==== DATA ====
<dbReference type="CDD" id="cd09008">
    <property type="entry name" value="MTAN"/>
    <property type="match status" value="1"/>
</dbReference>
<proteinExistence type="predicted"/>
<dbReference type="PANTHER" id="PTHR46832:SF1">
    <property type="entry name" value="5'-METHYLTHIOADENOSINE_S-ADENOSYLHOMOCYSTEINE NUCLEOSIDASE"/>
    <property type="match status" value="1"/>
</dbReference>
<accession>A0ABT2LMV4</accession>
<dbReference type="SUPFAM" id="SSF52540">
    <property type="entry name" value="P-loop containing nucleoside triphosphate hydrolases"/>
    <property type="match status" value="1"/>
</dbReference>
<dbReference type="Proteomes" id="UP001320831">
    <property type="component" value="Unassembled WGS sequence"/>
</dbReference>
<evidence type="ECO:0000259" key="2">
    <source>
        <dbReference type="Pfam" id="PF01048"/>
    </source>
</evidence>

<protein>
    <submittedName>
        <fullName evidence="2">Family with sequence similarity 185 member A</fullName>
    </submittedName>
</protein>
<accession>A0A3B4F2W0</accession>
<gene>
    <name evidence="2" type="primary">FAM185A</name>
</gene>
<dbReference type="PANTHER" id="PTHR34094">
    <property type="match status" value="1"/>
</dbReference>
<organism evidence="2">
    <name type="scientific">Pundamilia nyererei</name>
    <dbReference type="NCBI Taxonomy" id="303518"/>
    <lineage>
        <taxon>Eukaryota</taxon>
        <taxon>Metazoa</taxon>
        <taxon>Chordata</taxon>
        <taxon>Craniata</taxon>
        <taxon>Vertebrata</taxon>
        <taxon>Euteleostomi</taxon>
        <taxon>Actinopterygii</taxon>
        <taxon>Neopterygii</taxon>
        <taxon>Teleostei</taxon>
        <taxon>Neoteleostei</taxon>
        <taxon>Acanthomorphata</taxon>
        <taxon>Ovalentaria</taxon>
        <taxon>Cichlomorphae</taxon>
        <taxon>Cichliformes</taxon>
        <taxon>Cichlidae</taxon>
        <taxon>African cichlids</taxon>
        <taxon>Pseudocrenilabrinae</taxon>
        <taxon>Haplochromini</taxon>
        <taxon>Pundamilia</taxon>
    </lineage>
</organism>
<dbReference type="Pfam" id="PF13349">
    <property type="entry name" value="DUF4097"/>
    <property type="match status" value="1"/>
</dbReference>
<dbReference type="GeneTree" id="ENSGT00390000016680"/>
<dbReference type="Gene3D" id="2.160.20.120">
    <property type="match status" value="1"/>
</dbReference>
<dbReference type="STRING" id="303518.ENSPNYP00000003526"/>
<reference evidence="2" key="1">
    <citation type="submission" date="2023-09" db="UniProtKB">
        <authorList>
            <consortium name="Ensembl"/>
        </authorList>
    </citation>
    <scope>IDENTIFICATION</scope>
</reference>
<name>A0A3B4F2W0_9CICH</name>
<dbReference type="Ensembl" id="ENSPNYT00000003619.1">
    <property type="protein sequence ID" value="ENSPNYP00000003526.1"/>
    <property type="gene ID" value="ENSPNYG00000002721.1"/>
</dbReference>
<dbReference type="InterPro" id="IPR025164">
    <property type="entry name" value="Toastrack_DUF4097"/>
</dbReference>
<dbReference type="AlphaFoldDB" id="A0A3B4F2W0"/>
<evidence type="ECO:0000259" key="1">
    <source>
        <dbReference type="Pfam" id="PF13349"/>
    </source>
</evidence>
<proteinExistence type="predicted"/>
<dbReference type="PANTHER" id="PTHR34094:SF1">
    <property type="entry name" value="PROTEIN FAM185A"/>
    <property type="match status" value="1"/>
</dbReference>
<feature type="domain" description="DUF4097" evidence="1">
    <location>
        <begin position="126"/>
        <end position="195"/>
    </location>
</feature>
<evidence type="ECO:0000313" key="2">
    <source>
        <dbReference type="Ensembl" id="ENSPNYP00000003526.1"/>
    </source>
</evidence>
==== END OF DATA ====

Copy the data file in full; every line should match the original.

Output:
<dbReference type="CDD" id="cd09008">
    <property type="entry name" value="MTAN"/>
    <property type="match status" value="1"/>
</dbReference>
<proteinExistence type="predicted"/>
<dbReference type="PANTHER" id="PTHR46832:SF1">
    <property type="entry name" value="5'-METHYLTHIOADENOSINE_S-ADENOSYLHOMOCYSTEINE NUCLEOSIDASE"/>
    <property type="match status" value="1"/>
</dbReference>
<accession>A0ABT2LMV4</accession>
<dbReference type="SUPFAM" id="SSF52540">
    <property type="entry name" value="P-loop containing nucleoside triphosphate hydrolases"/>
    <property type="match status" value="1"/>
</dbReference>
<dbReference type="Proteomes" id="UP001320831">
    <property type="component" value="Unassembled WGS sequence"/>
</dbReference>
<evidence type="ECO:0000259" key="2">
    <source>
        <dbReference type="Pfam" id="PF01048"/>
    </source>
</evidence>

<protein>
    <submittedName>
        <fullName evidence="2">Family with sequence similarity 185 member A</fullName>
    </submittedName>
</protein>
<accession>A0A3B4F2W0</accession>
<gene>
    <name evidence="2" type="primary">FAM185A</name>
</gene>
<dbReference type="PANTHER" id="PTHR34094">
    <property type="match status" value="1"/>
</dbReference>
<organism evidence="2">
    <name type="scientific">Pundamilia nyererei</name>
    <dbReference type="NCBI Taxonomy" id="303518"/>
    <lineage>
        <taxon>Eukaryota</taxon>
        <taxon>Metazoa</taxon>
        <taxon>Chordata</taxon>
        <taxon>Craniata</taxon>
        <taxon>Vertebrata</taxon>
        <taxon>Euteleostomi</taxon>
        <taxon>Actinopterygii</taxon>
        <taxon>Neopterygii</taxon>
        <taxon>Teleostei</taxon>
        <taxon>Neoteleostei</taxon>
        <taxon>Acanthomorphata</taxon>
        <taxon>Ovalentaria</taxon>
        <taxon>Cichlomorphae</taxon>
        <taxon>Cichliformes</taxon>
        <taxon>Cichlidae</taxon>
        <taxon>African cichlids</taxon>
        <taxon>Pseudocrenilabrinae</taxon>
        <taxon>Haplochromini</taxon>
        <taxon>Pundamilia</taxon>
    </lineage>
</organism>
<dbReference type="Pfam" id="PF13349">
    <property type="entry name" value="DUF4097"/>
    <property type="match status" value="1"/>
</dbReference>
<dbReference type="GeneTree" id="ENSGT00390000016680"/>
<dbReference type="Gene3D" id="2.160.20.120">
    <property type="match status" value="1"/>
</dbReference>
<dbReference type="STRING" id="303518.ENSPNYP00000003526"/>
<reference evidence="2" key="1">
    <citation type="submission" date="2023-09" db="UniProtKB">
        <authorList>
            <consortium name="Ensembl"/>
        </authorList>
    </citation>
    <scope>IDENTIFICATION</scope>
</reference>
<name>A0A3B4F2W0_9CICH</name>
<dbReference type="Ensembl" id="ENSPNYT00000003619.1">
    <property type="protein sequence ID" value="ENSPNYP00000003526.1"/>
    <property type="gene ID" value="ENSPNYG00000002721.1"/>
</dbReference>
<dbReference type="InterPro" id="IPR025164">
    <property type="entry name" value="Toastrack_DUF4097"/>
</dbReference>
<dbReference type="AlphaFoldDB" id="A0A3B4F2W0"/>
<evidence type="ECO:0000259" key="1">
    <source>
        <dbReference type="Pfam" id="PF13349"/>
    </source>
</evidence>
<proteinExistence type="predicted"/>
<dbReference type="PANTHER" id="PTHR34094:SF1">
    <property type="entry name" value="PROTEIN FAM185A"/>
    <property type="match status" value="1"/>
</dbReference>
<feature type="domain" description="DUF4097" evidence="1">
    <location>
        <begin position="126"/>
        <end position="195"/>
    </location>
</feature>
<evidence type="ECO:0000313" key="2">
    <source>
        <dbReference type="Ensembl" id="ENSPNYP00000003526.1"/>
    </source>
</evidence>